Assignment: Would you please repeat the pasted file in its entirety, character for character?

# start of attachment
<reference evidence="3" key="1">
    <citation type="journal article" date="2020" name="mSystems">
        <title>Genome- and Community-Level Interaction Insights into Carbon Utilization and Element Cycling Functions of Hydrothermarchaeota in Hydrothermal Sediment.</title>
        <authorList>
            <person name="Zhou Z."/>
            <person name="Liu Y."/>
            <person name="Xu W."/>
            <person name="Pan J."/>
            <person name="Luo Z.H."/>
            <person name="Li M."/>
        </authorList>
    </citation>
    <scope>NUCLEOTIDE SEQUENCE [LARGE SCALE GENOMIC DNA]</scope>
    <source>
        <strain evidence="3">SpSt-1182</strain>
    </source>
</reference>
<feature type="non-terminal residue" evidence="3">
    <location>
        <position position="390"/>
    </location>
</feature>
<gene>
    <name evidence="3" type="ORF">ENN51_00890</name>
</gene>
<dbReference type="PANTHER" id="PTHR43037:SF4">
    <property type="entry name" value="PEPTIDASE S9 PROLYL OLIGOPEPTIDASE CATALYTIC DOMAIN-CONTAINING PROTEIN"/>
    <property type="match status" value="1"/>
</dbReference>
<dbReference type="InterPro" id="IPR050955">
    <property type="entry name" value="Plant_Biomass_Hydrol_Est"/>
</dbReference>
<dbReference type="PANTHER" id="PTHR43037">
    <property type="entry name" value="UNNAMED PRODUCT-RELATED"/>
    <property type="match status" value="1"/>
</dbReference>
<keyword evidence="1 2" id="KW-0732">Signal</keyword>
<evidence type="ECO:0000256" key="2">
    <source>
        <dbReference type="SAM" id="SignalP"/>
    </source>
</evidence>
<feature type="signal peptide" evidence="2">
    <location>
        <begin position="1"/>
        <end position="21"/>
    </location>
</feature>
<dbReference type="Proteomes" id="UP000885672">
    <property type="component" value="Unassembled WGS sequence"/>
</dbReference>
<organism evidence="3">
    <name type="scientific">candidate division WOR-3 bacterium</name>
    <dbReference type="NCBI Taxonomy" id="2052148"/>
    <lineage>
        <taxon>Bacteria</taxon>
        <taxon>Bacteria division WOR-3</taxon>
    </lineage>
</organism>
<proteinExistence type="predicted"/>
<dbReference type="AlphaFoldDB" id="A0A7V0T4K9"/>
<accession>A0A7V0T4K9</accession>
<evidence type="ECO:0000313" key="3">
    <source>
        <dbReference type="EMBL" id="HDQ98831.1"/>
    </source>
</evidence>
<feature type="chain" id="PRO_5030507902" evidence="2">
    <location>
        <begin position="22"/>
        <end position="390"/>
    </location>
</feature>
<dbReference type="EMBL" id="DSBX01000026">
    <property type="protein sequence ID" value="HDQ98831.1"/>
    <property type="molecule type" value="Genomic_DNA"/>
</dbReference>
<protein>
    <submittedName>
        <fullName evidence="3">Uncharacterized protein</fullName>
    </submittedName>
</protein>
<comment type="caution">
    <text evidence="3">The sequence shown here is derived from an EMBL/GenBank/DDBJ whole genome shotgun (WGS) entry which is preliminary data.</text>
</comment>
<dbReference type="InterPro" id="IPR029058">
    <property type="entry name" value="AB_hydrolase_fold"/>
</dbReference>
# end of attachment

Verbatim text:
<reference evidence="3" key="1">
    <citation type="journal article" date="2020" name="mSystems">
        <title>Genome- and Community-Level Interaction Insights into Carbon Utilization and Element Cycling Functions of Hydrothermarchaeota in Hydrothermal Sediment.</title>
        <authorList>
            <person name="Zhou Z."/>
            <person name="Liu Y."/>
            <person name="Xu W."/>
            <person name="Pan J."/>
            <person name="Luo Z.H."/>
            <person name="Li M."/>
        </authorList>
    </citation>
    <scope>NUCLEOTIDE SEQUENCE [LARGE SCALE GENOMIC DNA]</scope>
    <source>
        <strain evidence="3">SpSt-1182</strain>
    </source>
</reference>
<feature type="non-terminal residue" evidence="3">
    <location>
        <position position="390"/>
    </location>
</feature>
<gene>
    <name evidence="3" type="ORF">ENN51_00890</name>
</gene>
<dbReference type="PANTHER" id="PTHR43037:SF4">
    <property type="entry name" value="PEPTIDASE S9 PROLYL OLIGOPEPTIDASE CATALYTIC DOMAIN-CONTAINING PROTEIN"/>
    <property type="match status" value="1"/>
</dbReference>
<dbReference type="InterPro" id="IPR050955">
    <property type="entry name" value="Plant_Biomass_Hydrol_Est"/>
</dbReference>
<dbReference type="PANTHER" id="PTHR43037">
    <property type="entry name" value="UNNAMED PRODUCT-RELATED"/>
    <property type="match status" value="1"/>
</dbReference>
<keyword evidence="1 2" id="KW-0732">Signal</keyword>
<evidence type="ECO:0000256" key="2">
    <source>
        <dbReference type="SAM" id="SignalP"/>
    </source>
</evidence>
<feature type="signal peptide" evidence="2">
    <location>
        <begin position="1"/>
        <end position="21"/>
    </location>
</feature>
<dbReference type="Proteomes" id="UP000885672">
    <property type="component" value="Unassembled WGS sequence"/>
</dbReference>
<organism evidence="3">
    <name type="scientific">candidate division WOR-3 bacterium</name>
    <dbReference type="NCBI Taxonomy" id="2052148"/>
    <lineage>
        <taxon>Bacteria</taxon>
        <taxon>Bacteria division WOR-3</taxon>
    </lineage>
</organism>
<proteinExistence type="predicted"/>
<dbReference type="AlphaFoldDB" id="A0A7V0T4K9"/>
<accession>A0A7V0T4K9</accession>
<evidence type="ECO:0000313" key="3">
    <source>
        <dbReference type="EMBL" id="HDQ98831.1"/>
    </source>
</evidence>
<feature type="chain" id="PRO_5030507902" evidence="2">
    <location>
        <begin position="22"/>
        <end position="390"/>
    </location>
</feature>
<dbReference type="EMBL" id="DSBX01000026">
    <property type="protein sequence ID" value="HDQ98831.1"/>
    <property type="molecule type" value="Genomic_DNA"/>
</dbReference>
<protein>
    <submittedName>
        <fullName evidence="3">Uncharacterized protein</fullName>
    </submittedName>
</protein>
<comment type="caution">
    <text evidence="3">The sequence shown here is derived from an EMBL/GenBank/DDBJ whole genome shotgun (WGS) entry which is preliminary data.</text>
</comment>
<dbReference type="InterPro" id="IPR029058">
    <property type="entry name" value="AB_hydrolase_fold"/>
</dbReference>